Local ingredients inspire Fairmont Whistler chef


wildflowerBy Kathryn Reed

WHISTLER, British Columbia — “Bring on the Games” is Vincent Stufano’s approach to the Olympics, which begin this week in his native country.

Stufano, who hails from Montreal, is the executive chef at the Fairmont Chateau Whistler.

Fortunate for him, his favorite Olympic sport, the luge, can almost be seen from where he works. The course is up the mountain a short ways just outside of the Blackcomb side of the mega-resort.

Here is what the chef has to say:

LTN: What are some of the locally grown-raised ingredients used in your dishes? How does using these items make your food better?

Stufano: Some of my favorite locally grown ingredients from neighboring Pemberton area are pumpkins, potatoes, sunchokes, quince, crones, cherries, white peaches, poultry, beef, hazelnuts and chestnuts; fresh seafood from the coast. Using the locally grown ingredients is great because it allows for us to receive the products at the optimal time of freshness and ripeness.

LTN: Food seems to be a bigger component for people as they travel, no matter the destination. As people’s food tastes have become more developed-sophisticated through the years, do you notice having to change the menu or be more innovative? Do you try to keep up with other resorts-restaurants?

Stufano: People seem to be looking for comfort food that is to a higher standard and incorporates flavors they recognize. I don’t try to keep up with others. They try to keep up with me. (He smiles.)

LTN: In the era of celebrity chefs, do you see destinations like Whistler buying into this? The Ritz-Carlton at Northstar-at-Tahoe has Traci des Jardines. Does a well-known chef bring people to the table?

Stufano: I think people like the “celebrity” aspect but I simply do not know if Whistler will follow in this trend. We will have to wait and see.

LTN: When you aren’t cooking for others, what do you fix for yourself, your family?

Stufano: We enjoy comfort foods and simple meals. We try to use organic local ingredients from the farmers market and the area, and be health conscious.

LTN: Do you have plans to create dishes specifically for any of the athletes? Who and what? Or any special dishes for people coming for the Olympics?

Stufano: At this time there are no special requests coming in, however, we are very excited for when the Games arrive and those special requests start coming in. We are pretty equipped to make anything happen and we are looking forward to the challenges ahead. We thrive on the busy and chaotic times and love the challenges, the more the better. There will be a nightly buffet in The Wildflower and I will be designing it to meet the needs of all the different cultures and nationalities that will be staying with us with a variety of dishes and different themes each night.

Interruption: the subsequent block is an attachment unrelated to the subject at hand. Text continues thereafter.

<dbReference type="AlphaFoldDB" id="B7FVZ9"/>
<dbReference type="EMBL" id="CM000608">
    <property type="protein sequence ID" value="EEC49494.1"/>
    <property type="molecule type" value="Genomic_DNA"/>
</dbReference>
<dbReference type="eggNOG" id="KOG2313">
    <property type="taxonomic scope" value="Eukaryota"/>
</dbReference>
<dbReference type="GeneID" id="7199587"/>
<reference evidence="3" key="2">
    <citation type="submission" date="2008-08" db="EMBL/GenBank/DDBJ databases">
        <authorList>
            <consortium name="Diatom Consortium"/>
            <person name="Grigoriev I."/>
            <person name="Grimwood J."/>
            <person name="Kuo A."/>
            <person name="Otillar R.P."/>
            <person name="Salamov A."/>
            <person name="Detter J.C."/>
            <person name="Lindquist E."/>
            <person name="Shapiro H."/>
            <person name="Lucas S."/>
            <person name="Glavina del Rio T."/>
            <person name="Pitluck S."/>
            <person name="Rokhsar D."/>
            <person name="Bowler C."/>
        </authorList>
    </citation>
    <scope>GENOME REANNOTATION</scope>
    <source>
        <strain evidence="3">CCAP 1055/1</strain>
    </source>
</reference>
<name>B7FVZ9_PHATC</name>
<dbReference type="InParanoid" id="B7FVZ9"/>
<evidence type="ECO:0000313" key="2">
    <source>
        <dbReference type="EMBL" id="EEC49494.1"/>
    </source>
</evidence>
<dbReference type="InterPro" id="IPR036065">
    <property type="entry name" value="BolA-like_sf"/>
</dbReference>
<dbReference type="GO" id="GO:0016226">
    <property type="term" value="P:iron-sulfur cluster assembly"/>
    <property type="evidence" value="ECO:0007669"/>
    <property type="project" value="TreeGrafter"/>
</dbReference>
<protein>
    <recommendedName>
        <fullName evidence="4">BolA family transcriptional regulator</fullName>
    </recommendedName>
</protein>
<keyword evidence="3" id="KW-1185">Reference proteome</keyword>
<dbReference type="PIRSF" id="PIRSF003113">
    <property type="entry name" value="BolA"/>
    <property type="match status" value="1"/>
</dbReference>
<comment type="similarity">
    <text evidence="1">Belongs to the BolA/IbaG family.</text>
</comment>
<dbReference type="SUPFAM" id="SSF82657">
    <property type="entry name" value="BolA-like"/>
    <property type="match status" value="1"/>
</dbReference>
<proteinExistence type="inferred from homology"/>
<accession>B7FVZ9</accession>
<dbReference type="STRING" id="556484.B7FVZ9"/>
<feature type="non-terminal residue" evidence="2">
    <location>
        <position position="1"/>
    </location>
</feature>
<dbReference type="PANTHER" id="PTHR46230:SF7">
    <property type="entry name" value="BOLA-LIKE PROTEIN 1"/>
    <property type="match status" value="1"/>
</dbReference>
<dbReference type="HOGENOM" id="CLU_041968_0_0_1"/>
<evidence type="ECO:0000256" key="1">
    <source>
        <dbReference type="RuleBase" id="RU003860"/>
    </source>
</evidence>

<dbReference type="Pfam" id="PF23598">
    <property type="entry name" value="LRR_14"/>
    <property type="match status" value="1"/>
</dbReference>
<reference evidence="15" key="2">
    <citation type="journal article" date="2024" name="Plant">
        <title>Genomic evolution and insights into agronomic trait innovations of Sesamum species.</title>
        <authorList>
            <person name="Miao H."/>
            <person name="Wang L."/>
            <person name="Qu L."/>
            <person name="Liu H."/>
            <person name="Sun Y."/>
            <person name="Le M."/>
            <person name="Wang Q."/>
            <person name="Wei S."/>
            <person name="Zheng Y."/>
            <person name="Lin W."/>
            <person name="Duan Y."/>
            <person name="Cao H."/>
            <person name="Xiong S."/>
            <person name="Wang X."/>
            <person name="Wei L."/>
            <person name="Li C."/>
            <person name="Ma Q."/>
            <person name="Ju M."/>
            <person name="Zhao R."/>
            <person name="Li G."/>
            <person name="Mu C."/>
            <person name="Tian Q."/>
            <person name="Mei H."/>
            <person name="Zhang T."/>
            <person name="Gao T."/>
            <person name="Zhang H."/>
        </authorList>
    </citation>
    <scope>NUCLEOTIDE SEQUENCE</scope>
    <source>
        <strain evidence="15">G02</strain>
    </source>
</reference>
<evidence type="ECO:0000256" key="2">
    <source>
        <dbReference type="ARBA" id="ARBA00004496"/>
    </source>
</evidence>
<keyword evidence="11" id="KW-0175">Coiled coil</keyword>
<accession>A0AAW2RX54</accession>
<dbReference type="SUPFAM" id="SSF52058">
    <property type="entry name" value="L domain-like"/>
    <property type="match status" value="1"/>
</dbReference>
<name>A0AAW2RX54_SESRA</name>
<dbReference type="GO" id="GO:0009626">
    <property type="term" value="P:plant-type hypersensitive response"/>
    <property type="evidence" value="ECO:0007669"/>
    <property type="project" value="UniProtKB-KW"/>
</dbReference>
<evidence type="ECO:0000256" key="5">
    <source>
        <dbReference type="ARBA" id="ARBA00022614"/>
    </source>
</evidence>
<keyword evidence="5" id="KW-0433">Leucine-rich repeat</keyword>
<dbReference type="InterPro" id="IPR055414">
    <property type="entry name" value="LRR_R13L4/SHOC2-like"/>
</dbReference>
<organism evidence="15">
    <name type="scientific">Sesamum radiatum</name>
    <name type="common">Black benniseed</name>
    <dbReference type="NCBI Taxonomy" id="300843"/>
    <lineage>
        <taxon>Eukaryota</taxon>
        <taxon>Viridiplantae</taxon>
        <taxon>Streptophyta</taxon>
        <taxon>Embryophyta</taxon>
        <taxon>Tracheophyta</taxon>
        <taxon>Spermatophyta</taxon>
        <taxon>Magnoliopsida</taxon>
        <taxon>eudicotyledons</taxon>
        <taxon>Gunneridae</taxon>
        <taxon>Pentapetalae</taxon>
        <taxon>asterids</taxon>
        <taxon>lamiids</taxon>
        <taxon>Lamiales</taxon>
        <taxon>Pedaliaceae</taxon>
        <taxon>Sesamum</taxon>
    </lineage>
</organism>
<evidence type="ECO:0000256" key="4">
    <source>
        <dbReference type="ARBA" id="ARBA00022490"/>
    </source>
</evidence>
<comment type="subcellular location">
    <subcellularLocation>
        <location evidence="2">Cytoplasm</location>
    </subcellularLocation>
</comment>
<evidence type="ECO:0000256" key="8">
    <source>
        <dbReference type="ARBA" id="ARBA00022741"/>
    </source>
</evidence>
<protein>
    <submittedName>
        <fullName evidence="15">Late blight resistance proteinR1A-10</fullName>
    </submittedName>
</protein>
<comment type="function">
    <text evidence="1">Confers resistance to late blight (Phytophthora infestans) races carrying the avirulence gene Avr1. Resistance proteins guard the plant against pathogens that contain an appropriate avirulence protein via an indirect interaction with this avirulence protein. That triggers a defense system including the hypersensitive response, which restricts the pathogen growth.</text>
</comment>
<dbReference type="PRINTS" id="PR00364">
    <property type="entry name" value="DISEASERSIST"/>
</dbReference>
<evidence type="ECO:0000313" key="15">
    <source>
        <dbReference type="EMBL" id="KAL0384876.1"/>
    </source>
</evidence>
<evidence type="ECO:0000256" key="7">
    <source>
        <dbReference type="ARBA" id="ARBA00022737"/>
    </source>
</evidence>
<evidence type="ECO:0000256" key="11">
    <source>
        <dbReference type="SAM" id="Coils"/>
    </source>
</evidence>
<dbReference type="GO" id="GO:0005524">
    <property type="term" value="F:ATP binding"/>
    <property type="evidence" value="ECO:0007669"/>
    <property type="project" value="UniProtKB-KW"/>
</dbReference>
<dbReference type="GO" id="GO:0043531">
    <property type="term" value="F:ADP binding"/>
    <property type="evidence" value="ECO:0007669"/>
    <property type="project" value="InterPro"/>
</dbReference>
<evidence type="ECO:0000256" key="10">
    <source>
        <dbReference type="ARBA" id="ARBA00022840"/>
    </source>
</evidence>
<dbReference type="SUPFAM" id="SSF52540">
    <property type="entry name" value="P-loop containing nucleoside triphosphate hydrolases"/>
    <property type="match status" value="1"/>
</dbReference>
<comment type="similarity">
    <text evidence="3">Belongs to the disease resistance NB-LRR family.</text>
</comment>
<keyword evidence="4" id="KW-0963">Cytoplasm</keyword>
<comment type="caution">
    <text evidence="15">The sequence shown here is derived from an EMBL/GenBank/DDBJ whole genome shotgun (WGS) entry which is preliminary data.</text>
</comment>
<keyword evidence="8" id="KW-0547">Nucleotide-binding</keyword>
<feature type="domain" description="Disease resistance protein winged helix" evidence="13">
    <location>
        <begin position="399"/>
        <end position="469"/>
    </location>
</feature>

Below is one of Stufano’s signature dishes. Susan Wood was LTN’s taste tester at the Wildflower last month. She is ready to go back just for the meal.

Vincent Stufano’s Cedar Roast Salmon

Cedar Roast Salmon

Cedar Roast Salmon

Serves 4 people

In the Wildflower restaurant, this salmon is glazed with Maple Syrup, which has been aged in our very own Canadian Oak Whiskey Barrels, served with roasted Pemberton Farm Fingerling potatoes and lightly steamed seasonal vegetables.




4 6 oz

Salmon portion (We recommend Wild Sockeye)


Cedar Papers (soaked in warm water)



Olive oil

Cure for Salmon

1 Cup

Kosher Salt



Maple syrup

1 Lemon

Zest only

1 Orange

Zest only

½ Tsp

Fresh cracked black pepper

Fingerling Potatoes

1 Lbs

Fingerling potatoes (If available we recommend local Pemberton Farm)

2 Tbsp

Pommery Mustard

To Taste

Sea salt

To taste

Fresh cracked black pepper

2 Tbsp

Olive oil


1 Lbs

Fresh seasonal vegetables

(We recommend haricot verte & sugar snaps peas)

2 Tbsp

Extra virgin olive oil

Fine herbs (flat leaf parsley, chervil & thyme leaves)

To Taste

Sea salt

To Taste

Fresh cracked black pepper

Red Onion Marmalade

1 Medium

Red onion

4 Oz

Red wine vinegar

4 Oz


2 Sprig

Fresh thyme

For Maple Syrup:

First Chef Stufano purchases old Oak Whiskey 200 L barrels and soaks them in water until the wood has expanded enough to seal the barrel to prevent maple syrup from leaking out. A bottle of whiskey is then poured into each barrel. Four times daily, Chef checks the barrel stirring the whiskey and changes the angle in which the barrel sits. This process continues for two weeks. Maple syrup is then poured into the barrels along with a fresh bottle of whiskey and is left to sit for two months. When aging is completed Chef uses this maple syrup to glaze the Cedar Roast Salmon.

Salmon Method:

combine salmon cure ingredients in a large bowl

spread a thin layer of cure on a baking sheet

place salmon portions top side down on cure for one hour

remove from cure and wipe off excess cure

in large skillet heat olive oil and lightly sear bottom side of salmon

wrap soaked cedar paper and tie with butchers twine

place salmon in 350 degree oven and bake for 5-7 minutes

Pemberton Farm Fingerling Potatoes:

toss halved potatoes with seasoning and olive oil

roast in oven till tender and toss with pommery mustard

Seasonal Vegetables:

lightly steam vegetables and toss with olive oil, seasoning and fine herbs

Red Onion Marmalade:

julienne onion and place in small sauce pot

cover with honey, red wine vinegar and thyme sprigs

bring to simmer and reduce until liquid become a syrup like consistency


evenly divide potatoes and vegetables between 4 plates

cut string and pull back paper topped with a spoon of red onion marmalade

garnish plate with a little garnish of some Maple Syrup and extra virgin olive oil


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Comments (1)
  1. Eddy Pilant says - Posted: March 17, 2010

    nice. Thank you